2. Studies with insufficient information were excluded. Case reports, reviews, or nonhuman studies were excluded.
3. Studies focused on patients aged under 18 years old were also excluded.
Data Extraction and Quality Assessment
The authors (HK and SSR) downloaded all articles from electronic search to EndNote X9 (39) and duplicates were eliminated. Based on the preset eligibility criteria, each study was reviewed by at least two authors (AT, GSS, HK, NJ, YC, RS, SK, KI, and SSR) independently and verified with internal author-reviewer, and disagreements were discussed amongst all author-reviewers and resolved via a consensus. The cases included obese Covid-19 positive hospitalized patients and the controls included the non-obese Covid-19 positive hospitalized patients.
Unadjusted and adjusted impact measurements were also extracted where appropriate. From each study, various details including first author name, study type, hospitalized total covid-19 positive patients, the definition of COVID-19 severity, definition of obesity, total obese & non-obese COVID-19 positive patients, patients with high severity and mortality, median age, gender (female sex proportion), proportions of hypertension, pulmonary disease, cardiovascular disease, diabetes, dyslipidemia, liver disease were recorded (Supplementary Table 1). The included data was checked for accuracy by all authors. Reporting Items for Systematic Reviews and Meta-Analysis (PRISMA) guidelines were followed (Figure 1 and Supplemental Table 2).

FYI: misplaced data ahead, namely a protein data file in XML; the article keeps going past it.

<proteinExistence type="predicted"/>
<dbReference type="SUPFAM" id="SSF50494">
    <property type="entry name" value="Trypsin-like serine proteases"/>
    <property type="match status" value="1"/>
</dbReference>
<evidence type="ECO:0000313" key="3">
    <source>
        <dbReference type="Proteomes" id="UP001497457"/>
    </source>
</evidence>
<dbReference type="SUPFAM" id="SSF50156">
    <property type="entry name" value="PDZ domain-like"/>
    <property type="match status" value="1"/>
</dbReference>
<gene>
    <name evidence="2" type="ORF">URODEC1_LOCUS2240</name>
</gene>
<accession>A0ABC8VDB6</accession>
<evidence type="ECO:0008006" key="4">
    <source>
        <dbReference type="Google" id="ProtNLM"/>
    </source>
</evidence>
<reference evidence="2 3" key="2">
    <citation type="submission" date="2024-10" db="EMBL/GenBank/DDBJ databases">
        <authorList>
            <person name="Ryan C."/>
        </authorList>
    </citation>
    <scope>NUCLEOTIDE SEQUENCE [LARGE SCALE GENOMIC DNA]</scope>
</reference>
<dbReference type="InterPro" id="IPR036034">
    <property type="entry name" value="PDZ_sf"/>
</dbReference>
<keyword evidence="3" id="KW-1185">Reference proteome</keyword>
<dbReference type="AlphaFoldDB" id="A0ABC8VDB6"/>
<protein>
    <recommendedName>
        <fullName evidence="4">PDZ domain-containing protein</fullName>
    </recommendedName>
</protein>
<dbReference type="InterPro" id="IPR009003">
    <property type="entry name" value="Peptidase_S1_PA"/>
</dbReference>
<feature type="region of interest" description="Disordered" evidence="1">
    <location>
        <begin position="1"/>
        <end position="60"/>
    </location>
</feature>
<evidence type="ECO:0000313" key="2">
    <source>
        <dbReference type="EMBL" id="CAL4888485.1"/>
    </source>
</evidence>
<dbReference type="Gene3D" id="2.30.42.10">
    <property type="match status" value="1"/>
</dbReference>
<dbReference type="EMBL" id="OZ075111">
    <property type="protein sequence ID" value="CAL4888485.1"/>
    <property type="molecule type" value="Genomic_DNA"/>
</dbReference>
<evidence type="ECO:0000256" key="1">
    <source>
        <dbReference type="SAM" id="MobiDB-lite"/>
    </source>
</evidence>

Risk of Bias Assessment
The NIH study quality assessment Tool was used for measuring the risk of bias in case-control studies and cohort studies (40). The NIH quality assessment tools were based on quality assessment methods, concepts, and other tools developed by researchers in the Agency for Healthcare Research and Quality (AHRQ), Cochrane Collaboration, USPSTF, Scottish Intercollegiate Guidelines Network, and National Health Service Centre for Reviews and Dissemination, consulting epidemiologists and evidence-based medicine experts, with adaptations by methodologists and NHLBI staff (40). Three authors (AT, KI, SA, and SSR) evaluated the likelihood of bias independently, and any conflict was resolved by consensus (Supplementary Tables 3A–C).
Data Synthesis and Analysis